From Bike Portland:
Portland makes bikes count on the Hawthorne Bridge:
A new bike counter (a.k.a. the bicycle barometer) — the first of its kind in the United States — went live at midnight last night and at this morning’s press conference the number was already well over 2,000.
The counter has been placed on the northern side of the west end of the Hawthorne Bridge, right where the path splits off onto Waterfront Park and into downtown. Standing at about eight feet high, it features an illuminated tally of “Cyclists today” and a vertical chart of “Cyclists this year” (that goes up to 2,000,000).
The counter works via four sets of air hoses strung across the Hawthorne Bridge path (see images below). There are two sets of two hoses placed about 10-15 feet apart on both sides of the bridge. According to PBOT data collection expert Tom Jensen, when someone on a bicycle rolls over the hoses, their weight depresses the hose, which creates a pulse that is converted into a radio signal that beams wirelessly to the counter.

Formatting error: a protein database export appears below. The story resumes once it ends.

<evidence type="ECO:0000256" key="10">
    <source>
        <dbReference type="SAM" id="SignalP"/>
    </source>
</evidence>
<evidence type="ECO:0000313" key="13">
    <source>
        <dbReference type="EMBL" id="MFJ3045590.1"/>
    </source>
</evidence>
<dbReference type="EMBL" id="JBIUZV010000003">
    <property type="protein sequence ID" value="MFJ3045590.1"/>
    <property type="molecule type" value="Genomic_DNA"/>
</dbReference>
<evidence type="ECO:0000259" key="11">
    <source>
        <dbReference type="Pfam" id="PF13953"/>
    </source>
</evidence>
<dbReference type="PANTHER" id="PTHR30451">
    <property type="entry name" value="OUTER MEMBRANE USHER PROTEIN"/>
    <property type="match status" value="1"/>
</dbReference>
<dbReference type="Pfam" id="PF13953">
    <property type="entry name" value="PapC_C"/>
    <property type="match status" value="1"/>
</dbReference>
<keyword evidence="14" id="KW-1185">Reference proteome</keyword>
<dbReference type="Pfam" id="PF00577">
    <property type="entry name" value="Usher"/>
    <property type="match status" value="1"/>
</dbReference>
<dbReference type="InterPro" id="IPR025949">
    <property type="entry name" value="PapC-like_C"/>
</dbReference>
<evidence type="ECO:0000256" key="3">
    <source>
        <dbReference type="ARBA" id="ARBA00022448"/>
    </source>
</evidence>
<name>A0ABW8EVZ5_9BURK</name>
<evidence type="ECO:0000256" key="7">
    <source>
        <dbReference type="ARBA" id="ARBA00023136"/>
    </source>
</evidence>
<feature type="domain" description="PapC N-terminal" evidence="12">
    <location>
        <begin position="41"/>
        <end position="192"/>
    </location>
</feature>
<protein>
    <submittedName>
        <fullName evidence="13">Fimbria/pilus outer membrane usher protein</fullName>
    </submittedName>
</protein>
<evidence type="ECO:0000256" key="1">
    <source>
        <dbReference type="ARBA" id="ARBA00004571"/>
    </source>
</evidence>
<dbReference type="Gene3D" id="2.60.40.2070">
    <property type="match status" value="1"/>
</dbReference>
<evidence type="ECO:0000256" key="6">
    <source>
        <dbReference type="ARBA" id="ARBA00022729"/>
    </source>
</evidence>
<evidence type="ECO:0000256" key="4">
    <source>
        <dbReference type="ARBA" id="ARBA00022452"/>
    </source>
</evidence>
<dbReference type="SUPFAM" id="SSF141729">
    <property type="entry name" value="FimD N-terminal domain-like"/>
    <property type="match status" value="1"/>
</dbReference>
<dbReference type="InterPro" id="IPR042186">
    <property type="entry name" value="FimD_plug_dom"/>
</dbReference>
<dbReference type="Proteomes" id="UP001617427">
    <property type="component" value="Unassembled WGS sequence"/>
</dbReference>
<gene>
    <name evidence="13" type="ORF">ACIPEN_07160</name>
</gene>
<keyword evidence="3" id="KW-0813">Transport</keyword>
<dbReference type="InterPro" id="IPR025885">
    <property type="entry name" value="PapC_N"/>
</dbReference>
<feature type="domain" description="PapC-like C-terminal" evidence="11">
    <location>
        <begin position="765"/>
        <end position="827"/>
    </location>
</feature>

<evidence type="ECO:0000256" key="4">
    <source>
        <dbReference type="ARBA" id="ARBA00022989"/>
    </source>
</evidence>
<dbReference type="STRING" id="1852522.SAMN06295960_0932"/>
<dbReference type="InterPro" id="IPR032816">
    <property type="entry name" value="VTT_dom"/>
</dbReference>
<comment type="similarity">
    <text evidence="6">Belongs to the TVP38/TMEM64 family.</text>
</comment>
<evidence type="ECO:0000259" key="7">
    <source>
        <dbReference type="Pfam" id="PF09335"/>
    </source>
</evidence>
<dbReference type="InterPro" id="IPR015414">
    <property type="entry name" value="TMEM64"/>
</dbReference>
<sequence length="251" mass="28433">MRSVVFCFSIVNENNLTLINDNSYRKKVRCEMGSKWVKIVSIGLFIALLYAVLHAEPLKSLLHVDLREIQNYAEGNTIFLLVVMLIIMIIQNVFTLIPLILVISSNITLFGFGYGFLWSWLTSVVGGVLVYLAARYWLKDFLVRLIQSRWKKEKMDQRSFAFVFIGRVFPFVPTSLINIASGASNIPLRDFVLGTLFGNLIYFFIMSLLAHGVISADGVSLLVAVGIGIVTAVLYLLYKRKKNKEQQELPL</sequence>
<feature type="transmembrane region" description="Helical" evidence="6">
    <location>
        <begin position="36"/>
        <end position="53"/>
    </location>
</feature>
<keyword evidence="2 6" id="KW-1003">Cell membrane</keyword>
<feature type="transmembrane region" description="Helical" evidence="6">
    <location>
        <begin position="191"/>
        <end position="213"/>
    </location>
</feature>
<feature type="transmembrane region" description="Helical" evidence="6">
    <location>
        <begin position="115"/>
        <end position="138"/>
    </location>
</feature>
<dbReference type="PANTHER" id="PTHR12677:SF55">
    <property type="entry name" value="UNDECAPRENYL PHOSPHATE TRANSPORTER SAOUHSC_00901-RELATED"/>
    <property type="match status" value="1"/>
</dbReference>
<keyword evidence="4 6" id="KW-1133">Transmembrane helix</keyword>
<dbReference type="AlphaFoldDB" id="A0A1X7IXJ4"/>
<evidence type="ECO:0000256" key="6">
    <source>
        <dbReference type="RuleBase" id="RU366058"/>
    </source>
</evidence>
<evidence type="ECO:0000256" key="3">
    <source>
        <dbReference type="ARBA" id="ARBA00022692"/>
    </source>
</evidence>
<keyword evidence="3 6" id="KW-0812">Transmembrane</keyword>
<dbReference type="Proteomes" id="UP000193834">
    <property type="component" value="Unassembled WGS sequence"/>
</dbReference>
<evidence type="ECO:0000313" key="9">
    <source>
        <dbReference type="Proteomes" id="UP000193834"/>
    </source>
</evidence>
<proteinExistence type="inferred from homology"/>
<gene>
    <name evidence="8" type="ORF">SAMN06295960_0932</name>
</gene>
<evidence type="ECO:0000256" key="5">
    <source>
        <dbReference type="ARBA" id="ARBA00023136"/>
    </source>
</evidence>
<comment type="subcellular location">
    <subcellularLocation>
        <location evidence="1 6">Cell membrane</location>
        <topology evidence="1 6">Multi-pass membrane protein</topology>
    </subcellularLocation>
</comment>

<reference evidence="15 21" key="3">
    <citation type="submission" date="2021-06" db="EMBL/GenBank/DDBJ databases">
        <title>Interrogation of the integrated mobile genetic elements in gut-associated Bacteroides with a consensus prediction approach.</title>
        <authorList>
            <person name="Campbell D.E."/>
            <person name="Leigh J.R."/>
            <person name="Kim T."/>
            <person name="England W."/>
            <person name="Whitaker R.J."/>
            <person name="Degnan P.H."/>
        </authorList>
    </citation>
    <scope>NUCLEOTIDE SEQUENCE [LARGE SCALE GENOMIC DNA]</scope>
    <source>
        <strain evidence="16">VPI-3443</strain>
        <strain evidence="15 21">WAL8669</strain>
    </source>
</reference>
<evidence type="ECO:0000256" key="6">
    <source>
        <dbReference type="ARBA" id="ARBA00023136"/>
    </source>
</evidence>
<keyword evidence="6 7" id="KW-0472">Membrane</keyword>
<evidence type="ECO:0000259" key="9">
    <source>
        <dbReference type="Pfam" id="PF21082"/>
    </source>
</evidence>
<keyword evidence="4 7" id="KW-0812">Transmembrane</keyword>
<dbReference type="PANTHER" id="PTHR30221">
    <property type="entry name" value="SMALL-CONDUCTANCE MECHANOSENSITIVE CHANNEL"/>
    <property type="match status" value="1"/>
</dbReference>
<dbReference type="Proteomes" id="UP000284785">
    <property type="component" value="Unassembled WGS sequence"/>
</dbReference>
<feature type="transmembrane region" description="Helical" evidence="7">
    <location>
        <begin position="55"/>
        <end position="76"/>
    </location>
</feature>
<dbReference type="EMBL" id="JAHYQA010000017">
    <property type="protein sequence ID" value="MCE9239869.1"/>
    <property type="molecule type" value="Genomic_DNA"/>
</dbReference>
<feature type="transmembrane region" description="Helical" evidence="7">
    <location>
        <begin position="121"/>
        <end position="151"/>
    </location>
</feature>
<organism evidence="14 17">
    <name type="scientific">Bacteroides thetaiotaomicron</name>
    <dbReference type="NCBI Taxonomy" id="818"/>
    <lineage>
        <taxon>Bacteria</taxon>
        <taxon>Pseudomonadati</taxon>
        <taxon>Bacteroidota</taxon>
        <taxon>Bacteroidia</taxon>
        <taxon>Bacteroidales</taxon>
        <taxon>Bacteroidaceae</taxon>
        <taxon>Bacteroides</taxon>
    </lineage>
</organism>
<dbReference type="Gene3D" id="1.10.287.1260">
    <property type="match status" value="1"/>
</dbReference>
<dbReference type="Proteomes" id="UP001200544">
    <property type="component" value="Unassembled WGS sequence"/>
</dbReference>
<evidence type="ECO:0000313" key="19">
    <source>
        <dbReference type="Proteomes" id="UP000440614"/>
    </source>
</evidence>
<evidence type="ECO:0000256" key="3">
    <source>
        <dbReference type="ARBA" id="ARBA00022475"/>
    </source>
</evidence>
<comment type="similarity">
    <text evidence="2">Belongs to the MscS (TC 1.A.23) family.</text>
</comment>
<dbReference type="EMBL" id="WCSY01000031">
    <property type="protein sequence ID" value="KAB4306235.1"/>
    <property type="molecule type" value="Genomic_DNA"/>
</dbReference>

PBOT bike coordinator Roger Geller said they’re using air hoses instead of induction loops (commonly used to trigger traffic signals) because the hoses are more accurate.
I love the juxtaposition of old and new technology. Pneumatic tubes have been around for years, but they remain one of the most cost effective ways of collecting bike data. Combine them with the new twist of providing real-time readout, and it’s a fun way to demonstrate support for cycling. I’m trying to imagine the best place for something like this in Minneapolis. Probably along the Midtown Greenway somewhere, although it would be cool if the number of cyclists counted could also be displayed someplace where non-cyclists could see it as well.